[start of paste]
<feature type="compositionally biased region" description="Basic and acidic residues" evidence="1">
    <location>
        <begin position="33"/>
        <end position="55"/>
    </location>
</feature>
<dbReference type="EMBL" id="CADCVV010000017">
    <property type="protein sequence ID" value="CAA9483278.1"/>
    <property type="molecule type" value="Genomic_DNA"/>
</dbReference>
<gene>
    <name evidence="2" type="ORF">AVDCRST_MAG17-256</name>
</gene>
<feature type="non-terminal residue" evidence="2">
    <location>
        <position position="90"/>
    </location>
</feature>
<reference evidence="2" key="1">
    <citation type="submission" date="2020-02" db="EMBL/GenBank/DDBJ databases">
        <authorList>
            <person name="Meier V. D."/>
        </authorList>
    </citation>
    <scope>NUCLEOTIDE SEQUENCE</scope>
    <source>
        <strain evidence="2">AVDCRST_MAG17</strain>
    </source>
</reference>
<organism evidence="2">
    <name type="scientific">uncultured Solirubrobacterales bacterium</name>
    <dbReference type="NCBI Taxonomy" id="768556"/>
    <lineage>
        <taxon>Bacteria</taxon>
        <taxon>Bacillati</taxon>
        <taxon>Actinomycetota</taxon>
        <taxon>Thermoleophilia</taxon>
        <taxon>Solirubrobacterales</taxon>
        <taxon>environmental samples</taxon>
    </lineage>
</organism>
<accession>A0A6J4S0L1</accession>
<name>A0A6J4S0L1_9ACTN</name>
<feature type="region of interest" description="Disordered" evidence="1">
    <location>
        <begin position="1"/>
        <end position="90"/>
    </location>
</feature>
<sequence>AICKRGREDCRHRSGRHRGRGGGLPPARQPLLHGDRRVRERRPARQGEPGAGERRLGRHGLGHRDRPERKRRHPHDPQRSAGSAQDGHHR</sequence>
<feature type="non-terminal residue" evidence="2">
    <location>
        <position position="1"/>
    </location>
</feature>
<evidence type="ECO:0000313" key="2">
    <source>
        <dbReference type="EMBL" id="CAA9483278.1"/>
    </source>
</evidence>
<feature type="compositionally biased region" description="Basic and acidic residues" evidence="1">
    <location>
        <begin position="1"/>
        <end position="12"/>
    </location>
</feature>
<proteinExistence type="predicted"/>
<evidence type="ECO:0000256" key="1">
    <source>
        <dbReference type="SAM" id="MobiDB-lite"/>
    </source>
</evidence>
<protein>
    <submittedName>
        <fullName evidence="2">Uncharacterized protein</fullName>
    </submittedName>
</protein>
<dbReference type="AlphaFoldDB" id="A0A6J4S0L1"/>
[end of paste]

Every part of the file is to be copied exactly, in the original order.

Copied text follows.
<feature type="compositionally biased region" description="Basic and acidic residues" evidence="1">
    <location>
        <begin position="33"/>
        <end position="55"/>
    </location>
</feature>
<dbReference type="EMBL" id="CADCVV010000017">
    <property type="protein sequence ID" value="CAA9483278.1"/>
    <property type="molecule type" value="Genomic_DNA"/>
</dbReference>
<gene>
    <name evidence="2" type="ORF">AVDCRST_MAG17-256</name>
</gene>
<feature type="non-terminal residue" evidence="2">
    <location>
        <position position="90"/>
    </location>
</feature>
<reference evidence="2" key="1">
    <citation type="submission" date="2020-02" db="EMBL/GenBank/DDBJ databases">
        <authorList>
            <person name="Meier V. D."/>
        </authorList>
    </citation>
    <scope>NUCLEOTIDE SEQUENCE</scope>
    <source>
        <strain evidence="2">AVDCRST_MAG17</strain>
    </source>
</reference>
<organism evidence="2">
    <name type="scientific">uncultured Solirubrobacterales bacterium</name>
    <dbReference type="NCBI Taxonomy" id="768556"/>
    <lineage>
        <taxon>Bacteria</taxon>
        <taxon>Bacillati</taxon>
        <taxon>Actinomycetota</taxon>
        <taxon>Thermoleophilia</taxon>
        <taxon>Solirubrobacterales</taxon>
        <taxon>environmental samples</taxon>
    </lineage>
</organism>
<accession>A0A6J4S0L1</accession>
<name>A0A6J4S0L1_9ACTN</name>
<feature type="region of interest" description="Disordered" evidence="1">
    <location>
        <begin position="1"/>
        <end position="90"/>
    </location>
</feature>
<sequence>AICKRGREDCRHRSGRHRGRGGGLPPARQPLLHGDRRVRERRPARQGEPGAGERRLGRHGLGHRDRPERKRRHPHDPQRSAGSAQDGHHR</sequence>
<feature type="non-terminal residue" evidence="2">
    <location>
        <position position="1"/>
    </location>
</feature>
<evidence type="ECO:0000313" key="2">
    <source>
        <dbReference type="EMBL" id="CAA9483278.1"/>
    </source>
</evidence>
<feature type="compositionally biased region" description="Basic and acidic residues" evidence="1">
    <location>
        <begin position="1"/>
        <end position="12"/>
    </location>
</feature>
<proteinExistence type="predicted"/>
<evidence type="ECO:0000256" key="1">
    <source>
        <dbReference type="SAM" id="MobiDB-lite"/>
    </source>
</evidence>
<protein>
    <submittedName>
        <fullName evidence="2">Uncharacterized protein</fullName>
    </submittedName>
</protein>
<dbReference type="AlphaFoldDB" id="A0A6J4S0L1"/>